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How Much Has Your Home Value Changed Since 2004

Category: Retirement Real Estate

May 11, 2016 — Is your real estate experience something you are pleased with, or a subject best left untouched? A new interactive tool published in the Washington Post will confirm that for you in just a few seconds. Enter your zip code or town, and voila!, it will show you how much the value of your home has changed since 2004.

The period is important because 2004 was just before the real estate market tanked in 2007. The market has generally recovered since then. Over the entire 11 year period (pre and post bubble) the typical single family home appreciated about 14% from 2004 to 2015. But the market recovery has been very uneven. Homes in expensive neighborhoods have gone up over 20%, but those in many other neighborhoods have stagnated. Obviously it is a changing world – homes in oil patch jumped in value, but are probably declining now in these days of cheap oil.

Some very surprising winners and losers
The Post used data from Black Knight Financial Services. The results are more surprising than not, particularly when you look at the maps that show appreciation by region. Oddly enough, many of the areas of the country that did the best in the real estate bubble have experienced lower than average growth over the entire period. Central Florida above Miami, the New England coast, the area around the Great Lakes, and the Central California Coast are all lagging other parts of the country. But the Pacific Northwest, much of Texas, and parts of the Midwest have done much better.

Give it a try
It is pretty interesting. Go to Washington Post and just plug in your zip code. The article has a lot of other great info about specific markets too.

Do you wish you sold earlier, and hadn’t bought at all? Are you thinking about buying now, or delaying? Please share your real estate worries and success in the Comments section below.

Posted by Admin on May 10th, 2016


  1. Down 10%. Remember the Born Loser comic strip???

    by ella — May 11, 2016

  2. LOL!!! I have you beat down 16%! I think a lot of our generation is in the “Born Loser” club!

    by Nikki — May 11, 2016

  3. For those who might be hanging on to their primary homes, forestalling a retirement move until they are “whole” again, please keep in mind the difference in the cost of living between many towns in the North (and California) and most towns in the South. Depending on how much you spend on an annual basis, you will save thousands annually by moving from a high COL area to a low one. And if past is prologue, your primary home, even if it appreciates in price over the coming years (not a sure thing), will not appreciate as fast as some of the homes you would be happy to live in elsewhere. In other words, you will lose buying power even if your current home appreciates. I have done cost of living comparisons for my clients, and in many cases, they can save 30% to 50% annually by moving (most of that is in the cost of real estate and property taxes, but other items as well).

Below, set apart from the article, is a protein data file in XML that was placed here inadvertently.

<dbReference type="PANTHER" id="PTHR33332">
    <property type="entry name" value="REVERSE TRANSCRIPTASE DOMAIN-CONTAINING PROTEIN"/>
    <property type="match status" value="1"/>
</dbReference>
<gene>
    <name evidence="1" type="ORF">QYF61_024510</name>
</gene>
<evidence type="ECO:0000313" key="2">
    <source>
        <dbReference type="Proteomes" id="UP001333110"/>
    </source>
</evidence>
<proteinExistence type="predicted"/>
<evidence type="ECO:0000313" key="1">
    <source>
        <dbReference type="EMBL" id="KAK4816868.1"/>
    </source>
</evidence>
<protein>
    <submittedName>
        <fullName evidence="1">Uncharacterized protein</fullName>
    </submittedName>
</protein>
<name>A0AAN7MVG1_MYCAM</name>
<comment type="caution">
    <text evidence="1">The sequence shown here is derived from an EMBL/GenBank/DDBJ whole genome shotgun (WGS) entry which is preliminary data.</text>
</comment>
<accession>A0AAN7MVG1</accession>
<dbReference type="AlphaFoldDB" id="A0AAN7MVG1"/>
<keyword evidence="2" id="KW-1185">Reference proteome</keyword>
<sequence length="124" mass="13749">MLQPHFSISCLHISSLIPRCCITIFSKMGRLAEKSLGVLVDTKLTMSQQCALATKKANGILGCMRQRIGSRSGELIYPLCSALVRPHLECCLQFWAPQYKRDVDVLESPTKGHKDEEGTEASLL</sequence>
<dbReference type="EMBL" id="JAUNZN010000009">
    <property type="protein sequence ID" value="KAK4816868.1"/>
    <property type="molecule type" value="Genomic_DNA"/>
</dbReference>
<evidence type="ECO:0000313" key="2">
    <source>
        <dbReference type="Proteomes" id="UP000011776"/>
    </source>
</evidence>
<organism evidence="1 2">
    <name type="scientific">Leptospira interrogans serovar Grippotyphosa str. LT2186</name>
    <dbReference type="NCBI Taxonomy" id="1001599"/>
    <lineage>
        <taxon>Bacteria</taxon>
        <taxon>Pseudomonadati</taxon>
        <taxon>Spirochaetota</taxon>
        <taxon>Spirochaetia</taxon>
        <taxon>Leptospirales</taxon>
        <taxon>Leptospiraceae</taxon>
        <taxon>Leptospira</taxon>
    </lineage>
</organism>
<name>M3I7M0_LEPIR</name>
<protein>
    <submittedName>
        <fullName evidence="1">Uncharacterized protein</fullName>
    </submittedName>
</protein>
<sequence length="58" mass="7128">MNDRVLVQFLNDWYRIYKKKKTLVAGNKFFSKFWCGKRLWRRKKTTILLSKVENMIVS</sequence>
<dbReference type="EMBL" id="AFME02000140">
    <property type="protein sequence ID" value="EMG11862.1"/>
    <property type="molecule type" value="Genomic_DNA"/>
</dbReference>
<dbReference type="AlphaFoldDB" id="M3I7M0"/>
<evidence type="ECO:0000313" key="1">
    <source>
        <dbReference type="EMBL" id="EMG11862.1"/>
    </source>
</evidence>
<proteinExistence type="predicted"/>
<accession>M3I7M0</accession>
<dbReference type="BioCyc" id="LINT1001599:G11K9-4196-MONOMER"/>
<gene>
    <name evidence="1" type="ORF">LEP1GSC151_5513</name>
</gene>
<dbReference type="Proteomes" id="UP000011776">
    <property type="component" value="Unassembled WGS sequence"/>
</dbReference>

by Larry — May 12, 2016

  4. Westbrook Maine up 22% from 2004. Still this affordable alternative to Portland lags way behind the rest of the metro area. That was nice when I bought the house but as a future seller, different story.

    by Merrill H — May 12, 2016

  5. Up 30% in sandiego

    by Mary Jane — May 12, 2016

  6. In a Dallas suburb, after 25 years of virtually no appreciation, close to 50% since 2004.

    by Joe G — May 12, 2016

  7. Not sure what sources Mary Jane and Joe G are using for price increases in San Diego and Dallas, respectively. According to the respected Case-Shiller Index, Dallas prices between 2004 and 2014 increased 20%, and San Diego prices dropped 7%. Here is the link to the chart and accompanying article:

    by Larry — May 13, 2016

  8. Larry,
    We decided to rent before buying again, waiting on the Real Estate prices to improve on our current home. Do you think if would be better to sale now, or wait until after the Presidential election? Years ago I bought my home for a very reasonable price before that an election. Now I would have to sale for 4K less than my original purchase price. I would be happy with my original purchase price. What’s your thoughts?

    by DeyErmand — May 13, 2016

  9. LARRY, IN OCEANSIDE Ca where I have a condo in a 55+ community the value has increased $150000 from 1996 to now.

    by Mary Jane — May 13, 2016

  10. My home in N. Phoenix has increased over 100k since 2010. My daughter lives in Palm Desert, Calif., and all the homes around her have increased considerably!

    by loralee — May 14, 2016

  11. Larry,
    I think Mary Jane may be using the same Oceanside, CA real estate source as I am – We live here! Our 1080 square foot attached home has increased in value 97K since its purchase in December 2010. The larger home we sold in 2010 is now worth 100K more. I’m originally from PA but have lived here 34 years. Sadly. I’ve noticed that info from the East Coast greatly exaggerates the death and distruction of CA. It’s really a HAPPY place to live !

    by Sandy SW — May 14, 2016

  12. Nikki, I guess we live in the wrong place! Poor us!

    by ella — May 15, 2016

  13. Thankyou Sandy for backing up my information on the state of southern CA.

    by Mary Jane — May 15, 2016

  14. Any time, neighbor. I read and respect the New York Times and Washington Post, but I have also bought and sold 5 homes/property in Southern CA – never at a loss. Yes, we had a downturn in 2007, and it will happen again; but to be truthful, prices were way over flated at that time.

    by Sandy SW — May 15, 2016

  15. Also market trends for the next 5 to 10 yrs in Sandiego say that values of homes will be increasing every year between 4 to 8%.

    by Mary Jane — May 16, 2016

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